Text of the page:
© 2017 - 2018 Red Tomato

The Farmers

Eric, Wally, Mary, Aaron, Naomi, and Silas

Generation after generation of farmers in the Northeast have been working to supply us with grocery store worthy food.


Join us as we learn from generations of farmers to explore what drives them and what it takes.

The Farmworkers

Lesvia, Juan, Albert & Herman


It takes many hands to tend, harvest and pack the fruits and vegetables that supply Northeast kitchens. Farms depend on skilled, reliable employees both for year-round farm work and for the extra hours needed at harvest season.


Farm work involves long days and strenuous physical labor in all kinds of weather. Crops wait for no one when they are ready to be picked. Few people in the US are willing and able to do this work year round, and even fewer are interested in seasonal work. Most Americans no longer have any experience with agriculture. As a result the essential work of bringing food to our tables is done mostly by people from other countries, who come here either temporarily or to stay and make a life.



Behind the 


Since 1997 Red Tomato has connected you to farms in the Northeast.

Join us as we explore what it takes to bring local produce to market!

Farms depend on skilled, reliable employees both for year-round farm work and for extra hours needed at harvest season

The Scientists

Dan, Jon, and the UMass Cold Springs Orchard

Cold Springs Orchard is tucked against the hillside just outside of Belchertown, MA. While it looks like another of the many beautiful orchards in this region, its other name is the UMass Cold Spring Orchard Research & Education Center, part of the Massachusetts Experiment Station. It is part of a network of publicly-funded research sites connected to Land Grant Universities in every state.


New fruit varieties, insect behavior and management, plant disease management, soil health, and a wide range of research topics yield important knowledge that growers in the region apply directly to the management of their own farms and orchards.


Donated to UMass by the MA Fruit Growers Association in 1962, the farm is a site for research and education supported by UMass, Federal and State grants, The Massachusetts Fruit Growers Association, and others. The results of the research are made available to any and all via a variety of online resources, publications, newsletters, farm meetings, on-site demonstrations, and conferences. For fruit and vegetable growers, the knowledge, the research, and guidance of these public scientists are crucial to their livelihoods and success.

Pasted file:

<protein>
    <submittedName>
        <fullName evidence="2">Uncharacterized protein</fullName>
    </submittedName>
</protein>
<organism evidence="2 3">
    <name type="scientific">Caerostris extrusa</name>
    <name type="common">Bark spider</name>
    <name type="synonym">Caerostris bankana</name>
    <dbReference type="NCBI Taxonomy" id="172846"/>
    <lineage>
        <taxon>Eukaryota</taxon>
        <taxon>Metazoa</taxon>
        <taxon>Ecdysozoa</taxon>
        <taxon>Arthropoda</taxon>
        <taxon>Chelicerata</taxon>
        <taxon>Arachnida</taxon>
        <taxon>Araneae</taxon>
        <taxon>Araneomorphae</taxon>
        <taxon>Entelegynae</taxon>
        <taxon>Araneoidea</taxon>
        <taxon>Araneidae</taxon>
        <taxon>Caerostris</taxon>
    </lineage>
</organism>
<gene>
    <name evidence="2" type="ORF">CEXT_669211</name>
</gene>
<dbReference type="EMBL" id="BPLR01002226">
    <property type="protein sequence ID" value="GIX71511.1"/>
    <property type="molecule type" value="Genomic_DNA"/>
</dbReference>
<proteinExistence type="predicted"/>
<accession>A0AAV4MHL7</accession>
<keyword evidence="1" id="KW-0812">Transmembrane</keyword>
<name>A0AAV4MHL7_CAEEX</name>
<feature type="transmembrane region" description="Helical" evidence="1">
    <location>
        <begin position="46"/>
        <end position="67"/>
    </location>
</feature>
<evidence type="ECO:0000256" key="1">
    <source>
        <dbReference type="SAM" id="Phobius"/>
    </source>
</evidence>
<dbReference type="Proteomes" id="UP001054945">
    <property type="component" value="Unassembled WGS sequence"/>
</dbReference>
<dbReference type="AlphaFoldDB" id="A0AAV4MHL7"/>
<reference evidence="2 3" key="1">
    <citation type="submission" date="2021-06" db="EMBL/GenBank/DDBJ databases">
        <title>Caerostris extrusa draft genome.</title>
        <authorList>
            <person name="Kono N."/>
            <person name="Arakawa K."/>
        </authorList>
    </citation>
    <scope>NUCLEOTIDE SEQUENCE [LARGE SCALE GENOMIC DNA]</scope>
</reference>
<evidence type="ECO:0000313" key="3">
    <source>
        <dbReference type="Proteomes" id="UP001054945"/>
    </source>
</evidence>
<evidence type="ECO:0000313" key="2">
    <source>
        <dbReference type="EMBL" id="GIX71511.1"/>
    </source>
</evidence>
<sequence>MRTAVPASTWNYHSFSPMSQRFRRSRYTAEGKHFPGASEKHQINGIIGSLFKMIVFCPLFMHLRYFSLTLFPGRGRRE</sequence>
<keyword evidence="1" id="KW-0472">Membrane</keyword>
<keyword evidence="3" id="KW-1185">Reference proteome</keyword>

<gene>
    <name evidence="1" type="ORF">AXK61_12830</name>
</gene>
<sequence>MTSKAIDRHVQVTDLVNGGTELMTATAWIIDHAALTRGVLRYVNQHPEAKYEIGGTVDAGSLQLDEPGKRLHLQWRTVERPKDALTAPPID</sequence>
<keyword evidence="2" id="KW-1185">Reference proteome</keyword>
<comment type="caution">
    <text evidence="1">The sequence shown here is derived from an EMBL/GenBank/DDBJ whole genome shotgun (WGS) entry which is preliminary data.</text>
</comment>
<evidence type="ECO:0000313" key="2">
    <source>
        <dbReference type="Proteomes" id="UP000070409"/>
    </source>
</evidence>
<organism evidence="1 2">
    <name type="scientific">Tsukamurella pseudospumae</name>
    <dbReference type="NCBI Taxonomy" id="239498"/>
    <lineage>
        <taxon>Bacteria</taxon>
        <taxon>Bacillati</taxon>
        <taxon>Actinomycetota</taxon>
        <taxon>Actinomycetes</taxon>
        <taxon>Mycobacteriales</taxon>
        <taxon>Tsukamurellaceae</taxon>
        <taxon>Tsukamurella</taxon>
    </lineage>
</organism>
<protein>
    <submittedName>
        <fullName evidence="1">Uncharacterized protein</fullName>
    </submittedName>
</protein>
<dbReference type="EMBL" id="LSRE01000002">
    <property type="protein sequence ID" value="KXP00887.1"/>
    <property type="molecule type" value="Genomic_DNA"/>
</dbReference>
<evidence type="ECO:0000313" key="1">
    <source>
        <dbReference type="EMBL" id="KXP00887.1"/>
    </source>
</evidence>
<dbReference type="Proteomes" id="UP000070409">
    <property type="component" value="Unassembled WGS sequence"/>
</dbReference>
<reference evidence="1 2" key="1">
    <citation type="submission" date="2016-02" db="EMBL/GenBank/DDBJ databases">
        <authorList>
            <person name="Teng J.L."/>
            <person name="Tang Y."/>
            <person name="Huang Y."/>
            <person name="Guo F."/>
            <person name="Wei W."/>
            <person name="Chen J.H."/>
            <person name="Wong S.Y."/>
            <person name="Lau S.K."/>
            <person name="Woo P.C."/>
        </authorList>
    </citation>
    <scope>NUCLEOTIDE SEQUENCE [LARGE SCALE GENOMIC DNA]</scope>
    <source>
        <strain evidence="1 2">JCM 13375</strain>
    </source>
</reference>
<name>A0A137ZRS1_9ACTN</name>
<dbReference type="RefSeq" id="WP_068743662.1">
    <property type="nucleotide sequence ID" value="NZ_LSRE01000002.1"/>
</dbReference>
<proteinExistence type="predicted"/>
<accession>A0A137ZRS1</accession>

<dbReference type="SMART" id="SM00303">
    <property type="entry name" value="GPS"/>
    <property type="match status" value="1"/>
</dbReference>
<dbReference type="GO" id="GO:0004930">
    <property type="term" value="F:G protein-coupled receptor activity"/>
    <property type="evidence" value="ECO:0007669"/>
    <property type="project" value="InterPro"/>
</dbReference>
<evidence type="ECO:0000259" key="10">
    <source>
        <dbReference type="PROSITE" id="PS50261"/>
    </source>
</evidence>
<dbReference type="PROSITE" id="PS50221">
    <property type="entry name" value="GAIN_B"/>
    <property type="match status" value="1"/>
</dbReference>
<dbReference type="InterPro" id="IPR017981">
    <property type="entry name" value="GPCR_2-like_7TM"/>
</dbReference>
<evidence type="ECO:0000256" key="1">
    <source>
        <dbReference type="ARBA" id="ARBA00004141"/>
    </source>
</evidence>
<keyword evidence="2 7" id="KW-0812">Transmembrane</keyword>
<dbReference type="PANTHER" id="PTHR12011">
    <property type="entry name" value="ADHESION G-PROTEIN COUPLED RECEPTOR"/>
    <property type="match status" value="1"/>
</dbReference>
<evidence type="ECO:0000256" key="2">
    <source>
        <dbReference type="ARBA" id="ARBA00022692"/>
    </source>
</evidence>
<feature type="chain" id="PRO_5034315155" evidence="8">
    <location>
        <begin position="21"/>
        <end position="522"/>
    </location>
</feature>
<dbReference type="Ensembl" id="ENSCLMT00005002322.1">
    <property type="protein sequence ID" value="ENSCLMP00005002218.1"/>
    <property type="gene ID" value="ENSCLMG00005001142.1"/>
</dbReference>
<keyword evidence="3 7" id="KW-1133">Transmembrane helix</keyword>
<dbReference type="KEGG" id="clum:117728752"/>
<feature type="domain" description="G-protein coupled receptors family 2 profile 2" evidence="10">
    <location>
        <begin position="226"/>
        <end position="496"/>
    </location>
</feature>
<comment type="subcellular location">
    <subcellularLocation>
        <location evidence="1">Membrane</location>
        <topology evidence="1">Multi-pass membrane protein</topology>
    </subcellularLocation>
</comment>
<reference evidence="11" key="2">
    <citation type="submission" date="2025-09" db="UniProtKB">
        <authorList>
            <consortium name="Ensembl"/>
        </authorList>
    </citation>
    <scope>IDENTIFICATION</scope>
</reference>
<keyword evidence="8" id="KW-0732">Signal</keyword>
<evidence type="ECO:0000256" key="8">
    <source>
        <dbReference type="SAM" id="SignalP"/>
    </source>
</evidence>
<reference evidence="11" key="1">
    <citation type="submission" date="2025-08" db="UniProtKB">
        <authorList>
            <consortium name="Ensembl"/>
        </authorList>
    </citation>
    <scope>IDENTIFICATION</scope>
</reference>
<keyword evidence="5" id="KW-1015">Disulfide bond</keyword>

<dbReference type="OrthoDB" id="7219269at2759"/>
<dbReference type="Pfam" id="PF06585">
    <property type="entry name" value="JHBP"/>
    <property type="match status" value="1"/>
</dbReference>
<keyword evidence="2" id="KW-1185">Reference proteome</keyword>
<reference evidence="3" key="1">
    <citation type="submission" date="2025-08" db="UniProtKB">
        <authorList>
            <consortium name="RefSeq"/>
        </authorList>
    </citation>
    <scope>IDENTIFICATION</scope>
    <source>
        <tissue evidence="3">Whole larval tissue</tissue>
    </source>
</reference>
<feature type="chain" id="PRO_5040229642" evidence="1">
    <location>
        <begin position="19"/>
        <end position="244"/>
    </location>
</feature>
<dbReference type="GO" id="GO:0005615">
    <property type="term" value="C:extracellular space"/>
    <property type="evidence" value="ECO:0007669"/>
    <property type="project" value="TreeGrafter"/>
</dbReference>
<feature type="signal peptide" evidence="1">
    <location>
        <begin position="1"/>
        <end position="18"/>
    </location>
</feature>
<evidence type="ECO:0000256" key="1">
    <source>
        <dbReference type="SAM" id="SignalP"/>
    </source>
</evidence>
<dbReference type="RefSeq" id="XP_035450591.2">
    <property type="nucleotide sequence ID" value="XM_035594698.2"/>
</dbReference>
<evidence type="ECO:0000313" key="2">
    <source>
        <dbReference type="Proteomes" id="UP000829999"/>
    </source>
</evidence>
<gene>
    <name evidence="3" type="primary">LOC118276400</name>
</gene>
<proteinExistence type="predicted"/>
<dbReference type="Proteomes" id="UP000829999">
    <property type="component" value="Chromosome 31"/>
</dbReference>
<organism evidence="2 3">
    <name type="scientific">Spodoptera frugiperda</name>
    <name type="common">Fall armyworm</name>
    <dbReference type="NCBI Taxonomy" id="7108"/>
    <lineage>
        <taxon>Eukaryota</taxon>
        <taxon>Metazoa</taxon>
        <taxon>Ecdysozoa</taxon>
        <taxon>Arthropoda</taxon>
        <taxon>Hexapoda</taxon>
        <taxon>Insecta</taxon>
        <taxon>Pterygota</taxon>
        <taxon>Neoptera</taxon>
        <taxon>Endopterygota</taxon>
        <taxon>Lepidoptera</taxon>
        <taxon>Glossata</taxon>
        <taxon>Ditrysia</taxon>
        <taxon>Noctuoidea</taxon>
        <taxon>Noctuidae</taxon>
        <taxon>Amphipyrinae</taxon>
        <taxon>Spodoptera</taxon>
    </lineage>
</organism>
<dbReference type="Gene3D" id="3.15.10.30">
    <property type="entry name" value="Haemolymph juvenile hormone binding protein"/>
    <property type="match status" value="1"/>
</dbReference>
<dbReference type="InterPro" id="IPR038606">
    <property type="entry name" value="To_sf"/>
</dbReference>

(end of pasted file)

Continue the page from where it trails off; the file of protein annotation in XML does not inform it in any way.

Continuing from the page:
Learn More​

The Food Hub - Red Tomato

Food Hub: a bridge between producers and consumers that distributes local, source-identified food.

It takes a chain of individuals to move produce from the field to the store shelf. In the local supply chain, there is a relatively new intermediary, focused on helping bring local to market. From our history in fair trade to the importance of differentiation and logistics, and creating a fun place to work—the team at the food hub Red Tomato has been working on behalf of mid-sized farms since 1997.


Listen in on how they work to bring local to mainstream grocery stores.

Time for a quick bite? Dive into specific sections below:

The Truckers - Holden, F&B and Many More!

At Red Tomato, we’re on a mission to change the food system for the better. We do this by working with trusted farmers, distributors and grocers to bring you the freshest locally and regionally grown fruits and vegetables. When you pick Red Tomato, you are choosing the best produce available — while helping to build a more sustainable food system and a better future.
We call it righteous produce!
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History and Background

Logistics and Getting the Job Done

Creating a great place to work

“the last mile problem”

how do we get the product from warehouse or store to the consumer's door?

Many consumers are aware of their food as it relates to activities on the farm, and the grocery store, but the journey between the two can be a big mystery.


It’s unsurprising that this critical link isn’t at the forefront of most minds; it’s a largely hidden part of the supply chain. Food transportation happens in the middle of the night, with trucks picking up from farms in remote locations and bringing food to loading docks tucked away on the backside of the store. Truck and warehouse names don't show up on cucumbers, or anywhere else visible to most of us. We might be aware of them in the abstract, as they're clearly visible on our roads, but rarely think “this truck is bringing my cucumbers to the store.”

Learn More​